Page:Curtis's Botanical Magazine, Volume 58 (1831).djvu/69

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lowish-white, crowned with a sessile, flattened stigma." Dr. Bancroft, on dissecting the recent germen, found it to be "thick and fleshy, having a small cavity in the centre, with globular ovules arranged around the whole internal surface, the seedstalk varying in length."

The fruit is figured and described by Gærtner as, " a simple, nearly globose, one-celled, glabrous, corticated Berry. Receptacle none, but the Seeds imbedded, without order[1], in the pulp: they are ovato-oblong, angled by mutual pressure, ferruginous. Integument double. Albumen of the same form as the seed, fleshy, hard, sculptured with deep, nearly parallel lines, and a longitudinal furrow. Cotyledons foliaceous, cordato-lanceolate. Radicle rounded, directed to the hilum."

We are much indebted to Dr. Bancroft of Jamaica for a drawing, and specimens both dried and in spirits, and for an accurate description of this plant. The fruit alone was described by Gærtner, under the name of Anona Myristica, from Sir Joseph Banks Museum. According to the Hortus Jamaicensis, the tree is reported to have been brought from the continent of South America[2] and planted at the Retreat Estate, Clarendon, Jamacia, where it was described by Long, but where it has since been destroyed. That author says of it, that the seeds are all packed close with singular regularity, so that after displacing them, it is impossible to restore them to the same order and compactness as before:–that thy are impregnated with an aromatic oil, resembling that of the Eastern Nutmeg, from which they differ so little in flavour and quality, that they may be used for similar purposes in food or medicine; the only perceptible difference to the taste being that they are less pungent the the East Indian Nutmeg: and he recommends it to general cultivation. Dunal, who had the use of Professor De Candolle's notes, made from dried specimens in Mr. Lambert's Herbarium, determined it to be a Genus widely distinct from Anona, differing indeed in the structure of the petals and fruit, as Dr. Bancroft correctly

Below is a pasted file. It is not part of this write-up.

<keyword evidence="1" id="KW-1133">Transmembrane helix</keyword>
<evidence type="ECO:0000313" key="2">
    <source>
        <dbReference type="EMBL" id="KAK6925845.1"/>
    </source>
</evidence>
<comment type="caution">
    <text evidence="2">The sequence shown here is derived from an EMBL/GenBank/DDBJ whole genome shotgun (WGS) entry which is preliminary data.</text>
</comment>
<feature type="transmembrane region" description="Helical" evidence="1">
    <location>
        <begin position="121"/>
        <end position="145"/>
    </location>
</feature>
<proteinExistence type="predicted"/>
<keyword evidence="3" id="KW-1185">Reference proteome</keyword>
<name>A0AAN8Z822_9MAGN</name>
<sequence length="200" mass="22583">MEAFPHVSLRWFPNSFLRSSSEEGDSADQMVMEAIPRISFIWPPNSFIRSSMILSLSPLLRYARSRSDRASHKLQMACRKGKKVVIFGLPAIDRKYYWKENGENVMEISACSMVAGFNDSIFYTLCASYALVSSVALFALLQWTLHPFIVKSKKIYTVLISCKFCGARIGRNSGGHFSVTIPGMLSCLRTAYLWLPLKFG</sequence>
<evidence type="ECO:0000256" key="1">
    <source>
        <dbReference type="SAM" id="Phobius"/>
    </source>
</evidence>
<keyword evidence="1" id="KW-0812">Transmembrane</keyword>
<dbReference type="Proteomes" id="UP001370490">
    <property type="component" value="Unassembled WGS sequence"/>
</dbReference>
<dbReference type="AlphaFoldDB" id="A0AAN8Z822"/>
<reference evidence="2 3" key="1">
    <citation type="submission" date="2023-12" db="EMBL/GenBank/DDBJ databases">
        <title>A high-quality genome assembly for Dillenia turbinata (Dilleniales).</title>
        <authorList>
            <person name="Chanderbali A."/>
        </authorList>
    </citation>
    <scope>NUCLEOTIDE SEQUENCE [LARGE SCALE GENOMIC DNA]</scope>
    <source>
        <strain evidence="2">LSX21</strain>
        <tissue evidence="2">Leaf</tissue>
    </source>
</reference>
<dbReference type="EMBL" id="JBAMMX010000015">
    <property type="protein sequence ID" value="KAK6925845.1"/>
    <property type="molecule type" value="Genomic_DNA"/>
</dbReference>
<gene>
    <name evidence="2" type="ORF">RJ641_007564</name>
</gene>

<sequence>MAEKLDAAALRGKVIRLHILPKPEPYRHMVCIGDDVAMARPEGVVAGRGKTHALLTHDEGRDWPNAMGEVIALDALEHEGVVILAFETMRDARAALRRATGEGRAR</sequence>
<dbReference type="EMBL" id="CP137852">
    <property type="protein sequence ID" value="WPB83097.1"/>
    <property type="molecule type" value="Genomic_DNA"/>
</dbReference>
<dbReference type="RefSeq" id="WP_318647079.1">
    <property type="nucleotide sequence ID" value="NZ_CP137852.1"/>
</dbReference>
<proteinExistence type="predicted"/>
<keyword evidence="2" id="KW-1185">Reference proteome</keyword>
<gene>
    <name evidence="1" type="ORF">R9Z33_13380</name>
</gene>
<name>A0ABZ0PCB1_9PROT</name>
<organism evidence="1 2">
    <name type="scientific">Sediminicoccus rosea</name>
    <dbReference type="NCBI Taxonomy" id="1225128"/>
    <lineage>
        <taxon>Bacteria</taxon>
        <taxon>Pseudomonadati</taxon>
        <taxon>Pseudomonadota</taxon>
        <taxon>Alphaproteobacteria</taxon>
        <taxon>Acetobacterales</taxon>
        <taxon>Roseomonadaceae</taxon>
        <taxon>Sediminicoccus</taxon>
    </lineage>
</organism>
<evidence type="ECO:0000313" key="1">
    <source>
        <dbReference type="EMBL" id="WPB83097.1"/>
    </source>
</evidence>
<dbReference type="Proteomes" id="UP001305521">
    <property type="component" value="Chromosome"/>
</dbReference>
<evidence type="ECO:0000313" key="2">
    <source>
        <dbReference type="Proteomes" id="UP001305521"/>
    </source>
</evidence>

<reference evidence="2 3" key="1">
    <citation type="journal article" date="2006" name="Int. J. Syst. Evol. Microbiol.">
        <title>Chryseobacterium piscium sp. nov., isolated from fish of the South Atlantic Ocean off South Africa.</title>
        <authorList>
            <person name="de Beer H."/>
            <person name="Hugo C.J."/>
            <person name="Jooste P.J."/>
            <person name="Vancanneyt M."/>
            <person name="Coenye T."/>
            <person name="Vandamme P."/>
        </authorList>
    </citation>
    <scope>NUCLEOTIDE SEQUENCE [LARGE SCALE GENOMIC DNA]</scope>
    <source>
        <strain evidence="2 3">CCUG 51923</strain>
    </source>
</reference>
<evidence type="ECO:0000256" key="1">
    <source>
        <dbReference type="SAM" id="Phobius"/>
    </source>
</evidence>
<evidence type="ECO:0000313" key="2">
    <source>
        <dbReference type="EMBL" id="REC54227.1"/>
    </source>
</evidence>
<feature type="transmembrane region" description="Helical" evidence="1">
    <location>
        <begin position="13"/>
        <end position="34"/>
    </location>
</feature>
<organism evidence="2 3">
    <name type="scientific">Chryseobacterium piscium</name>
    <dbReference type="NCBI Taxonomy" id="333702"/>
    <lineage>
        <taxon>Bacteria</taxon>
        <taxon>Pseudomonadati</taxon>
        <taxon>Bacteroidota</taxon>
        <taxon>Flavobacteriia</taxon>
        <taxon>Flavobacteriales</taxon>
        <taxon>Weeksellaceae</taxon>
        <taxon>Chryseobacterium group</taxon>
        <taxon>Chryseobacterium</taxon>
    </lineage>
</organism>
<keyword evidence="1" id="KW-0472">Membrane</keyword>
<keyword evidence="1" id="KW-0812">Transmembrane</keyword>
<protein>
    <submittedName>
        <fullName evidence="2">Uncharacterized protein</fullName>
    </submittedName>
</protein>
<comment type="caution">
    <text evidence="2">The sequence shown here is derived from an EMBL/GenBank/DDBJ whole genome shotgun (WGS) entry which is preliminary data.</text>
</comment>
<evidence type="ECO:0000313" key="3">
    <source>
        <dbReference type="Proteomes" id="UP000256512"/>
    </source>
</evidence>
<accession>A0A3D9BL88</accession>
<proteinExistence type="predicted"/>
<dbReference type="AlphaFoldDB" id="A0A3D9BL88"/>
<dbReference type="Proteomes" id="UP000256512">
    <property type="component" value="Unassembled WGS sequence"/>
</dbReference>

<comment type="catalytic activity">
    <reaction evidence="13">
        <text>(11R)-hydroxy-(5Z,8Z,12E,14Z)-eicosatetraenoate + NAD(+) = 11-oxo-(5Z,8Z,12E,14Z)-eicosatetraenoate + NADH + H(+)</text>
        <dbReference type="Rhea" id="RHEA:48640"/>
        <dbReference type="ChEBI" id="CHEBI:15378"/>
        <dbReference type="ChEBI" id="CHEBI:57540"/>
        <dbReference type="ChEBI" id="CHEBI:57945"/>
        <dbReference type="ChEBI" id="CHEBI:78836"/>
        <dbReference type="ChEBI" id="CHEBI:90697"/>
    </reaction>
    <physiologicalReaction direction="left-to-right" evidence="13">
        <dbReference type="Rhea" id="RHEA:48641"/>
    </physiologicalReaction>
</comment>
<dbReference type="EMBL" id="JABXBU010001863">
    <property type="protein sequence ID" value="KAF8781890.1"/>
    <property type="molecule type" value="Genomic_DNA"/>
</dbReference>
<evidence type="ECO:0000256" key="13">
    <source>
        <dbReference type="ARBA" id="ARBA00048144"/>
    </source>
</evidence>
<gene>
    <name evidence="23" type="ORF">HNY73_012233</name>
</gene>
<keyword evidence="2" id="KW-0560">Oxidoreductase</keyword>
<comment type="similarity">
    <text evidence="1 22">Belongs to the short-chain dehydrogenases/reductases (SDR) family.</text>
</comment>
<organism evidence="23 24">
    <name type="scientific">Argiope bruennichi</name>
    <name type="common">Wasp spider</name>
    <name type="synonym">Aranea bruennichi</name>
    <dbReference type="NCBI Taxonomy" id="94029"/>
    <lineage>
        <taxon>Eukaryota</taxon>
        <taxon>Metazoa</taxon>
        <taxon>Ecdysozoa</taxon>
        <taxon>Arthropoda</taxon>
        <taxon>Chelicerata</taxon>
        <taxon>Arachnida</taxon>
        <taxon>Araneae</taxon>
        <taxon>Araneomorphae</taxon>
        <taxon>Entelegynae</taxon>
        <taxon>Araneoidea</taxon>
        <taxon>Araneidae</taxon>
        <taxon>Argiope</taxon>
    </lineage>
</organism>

remarks,

  1. Dr. Bancroft justly observes, that it is only necessary to observe the disposition of the seeds, as represented in Gærtner's own figure, to perceive that their position is the reverse of being "absque ordine", the hilum of each seed being regularly centrifugal, as might have been anticipated from the kind of arrangement which is to be seen in the ovules of the Germen.
  2. Mr. Brown considers it more probable, that it was brought by the Negroes from some part of the West coast of Africa.